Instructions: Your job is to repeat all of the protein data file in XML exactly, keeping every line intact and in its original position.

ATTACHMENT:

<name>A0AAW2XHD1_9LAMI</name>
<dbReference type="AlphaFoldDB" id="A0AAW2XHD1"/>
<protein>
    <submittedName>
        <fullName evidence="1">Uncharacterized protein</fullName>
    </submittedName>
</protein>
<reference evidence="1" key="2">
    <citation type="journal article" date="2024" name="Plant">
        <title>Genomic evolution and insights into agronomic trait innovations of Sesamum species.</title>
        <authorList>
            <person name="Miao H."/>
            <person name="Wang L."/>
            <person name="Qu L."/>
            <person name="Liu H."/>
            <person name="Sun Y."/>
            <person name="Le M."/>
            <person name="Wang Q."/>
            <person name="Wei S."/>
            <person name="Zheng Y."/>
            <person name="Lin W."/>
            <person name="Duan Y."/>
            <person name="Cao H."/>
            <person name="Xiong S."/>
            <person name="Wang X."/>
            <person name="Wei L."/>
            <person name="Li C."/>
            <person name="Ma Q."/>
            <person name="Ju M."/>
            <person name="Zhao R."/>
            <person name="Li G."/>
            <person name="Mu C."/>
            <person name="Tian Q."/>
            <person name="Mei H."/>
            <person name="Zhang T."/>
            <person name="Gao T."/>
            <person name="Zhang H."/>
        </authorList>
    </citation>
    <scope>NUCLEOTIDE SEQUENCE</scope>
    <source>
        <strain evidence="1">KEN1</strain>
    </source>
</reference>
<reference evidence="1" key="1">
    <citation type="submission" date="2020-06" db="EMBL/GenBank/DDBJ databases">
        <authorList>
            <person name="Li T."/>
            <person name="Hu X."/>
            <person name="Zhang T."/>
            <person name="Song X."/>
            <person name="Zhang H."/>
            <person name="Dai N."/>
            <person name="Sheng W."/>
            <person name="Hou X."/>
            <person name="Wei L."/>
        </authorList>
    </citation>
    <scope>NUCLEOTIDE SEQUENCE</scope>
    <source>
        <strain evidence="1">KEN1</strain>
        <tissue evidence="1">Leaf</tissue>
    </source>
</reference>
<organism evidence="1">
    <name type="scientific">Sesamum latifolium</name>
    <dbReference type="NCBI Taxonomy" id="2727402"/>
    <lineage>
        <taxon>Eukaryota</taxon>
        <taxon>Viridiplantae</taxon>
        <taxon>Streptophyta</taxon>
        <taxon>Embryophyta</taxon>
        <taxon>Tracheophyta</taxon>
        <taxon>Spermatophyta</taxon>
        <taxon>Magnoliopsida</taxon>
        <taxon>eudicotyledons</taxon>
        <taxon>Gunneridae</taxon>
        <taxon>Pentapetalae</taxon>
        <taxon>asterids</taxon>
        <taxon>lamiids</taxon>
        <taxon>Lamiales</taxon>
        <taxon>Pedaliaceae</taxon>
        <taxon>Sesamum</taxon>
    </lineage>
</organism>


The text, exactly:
<name>A0AAW2XHD1_9LAMI</name>
<dbReference type="AlphaFoldDB" id="A0AAW2XHD1"/>
<protein>
    <submittedName>
        <fullName evidence="1">Uncharacterized protein</fullName>
    </submittedName>
</protein>
<reference evidence="1" key="2">
    <citation type="journal article" date="2024" name="Plant">
        <title>Genomic evolution and insights into agronomic trait innovations of Sesamum species.</title>
        <authorList>
            <person name="Miao H."/>
            <person name="Wang L."/>
            <person name="Qu L."/>
            <person name="Liu H."/>
            <person name="Sun Y."/>
            <person name="Le M."/>
            <person name="Wang Q."/>
            <person name="Wei S."/>
            <person name="Zheng Y."/>
            <person name="Lin W."/>
            <person name="Duan Y."/>
            <person name="Cao H."/>
            <person name="Xiong S."/>
            <person name="Wang X."/>
            <person name="Wei L."/>
            <person name="Li C."/>
            <person name="Ma Q."/>
            <person name="Ju M."/>
            <person name="Zhao R."/>
            <person name="Li G."/>
            <person name="Mu C."/>
            <person name="Tian Q."/>
            <person name="Mei H."/>
            <person name="Zhang T."/>
            <person name="Gao T."/>
            <person name="Zhang H."/>
        </authorList>
    </citation>
    <scope>NUCLEOTIDE SEQUENCE</scope>
    <source>
        <strain evidence="1">KEN1</strain>
    </source>
</reference>
<reference evidence="1" key="1">
    <citation type="submission" date="2020-06" db="EMBL/GenBank/DDBJ databases">
        <authorList>
            <person name="Li T."/>
            <person name="Hu X."/>
            <person name="Zhang T."/>
            <person name="Song X."/>
            <person name="Zhang H."/>
            <person name="Dai N."/>
            <person name="Sheng W."/>
            <person name="Hou X."/>
            <person name="Wei L."/>
        </authorList>
    </citation>
    <scope>NUCLEOTIDE SEQUENCE</scope>
    <source>
        <strain evidence="1">KEN1</strain>
        <tissue evidence="1">Leaf</tissue>
    </source>
</reference>
<organism evidence="1">
    <name type="scientific">Sesamum latifolium</name>
    <dbReference type="NCBI Taxonomy" id="2727402"/>
    <lineage>
        <taxon>Eukaryota</taxon>
        <taxon>Viridiplantae</taxon>
        <taxon>Streptophyta</taxon>
        <taxon>Embryophyta</taxon>
        <taxon>Tracheophyta</taxon>
        <taxon>Spermatophyta</taxon>
        <taxon>Magnoliopsida</taxon>
        <taxon>eudicotyledons</taxon>
        <taxon>Gunneridae</taxon>
        <taxon>Pentapetalae</taxon>
        <taxon>asterids</taxon>
        <taxon>lamiids</taxon>
        <taxon>Lamiales</taxon>
        <taxon>Pedaliaceae</taxon>
        <taxon>Sesamum</taxon>
    </lineage>
</organism>